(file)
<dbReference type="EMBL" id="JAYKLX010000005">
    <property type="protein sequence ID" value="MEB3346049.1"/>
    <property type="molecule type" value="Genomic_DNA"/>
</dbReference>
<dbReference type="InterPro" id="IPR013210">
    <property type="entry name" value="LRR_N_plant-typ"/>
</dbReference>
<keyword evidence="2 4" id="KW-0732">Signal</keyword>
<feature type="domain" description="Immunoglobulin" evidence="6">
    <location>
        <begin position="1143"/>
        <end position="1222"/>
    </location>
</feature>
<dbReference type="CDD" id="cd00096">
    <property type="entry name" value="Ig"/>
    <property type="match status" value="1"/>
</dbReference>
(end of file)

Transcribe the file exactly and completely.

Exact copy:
<dbReference type="EMBL" id="JAYKLX010000005">
    <property type="protein sequence ID" value="MEB3346049.1"/>
    <property type="molecule type" value="Genomic_DNA"/>
</dbReference>
<dbReference type="InterPro" id="IPR013210">
    <property type="entry name" value="LRR_N_plant-typ"/>
</dbReference>
<keyword evidence="2 4" id="KW-0732">Signal</keyword>
<feature type="domain" description="Immunoglobulin" evidence="6">
    <location>
        <begin position="1143"/>
        <end position="1222"/>
    </location>
</feature>
<dbReference type="CDD" id="cd00096">
    <property type="entry name" value="Ig"/>
    <property type="match status" value="1"/>
</dbReference>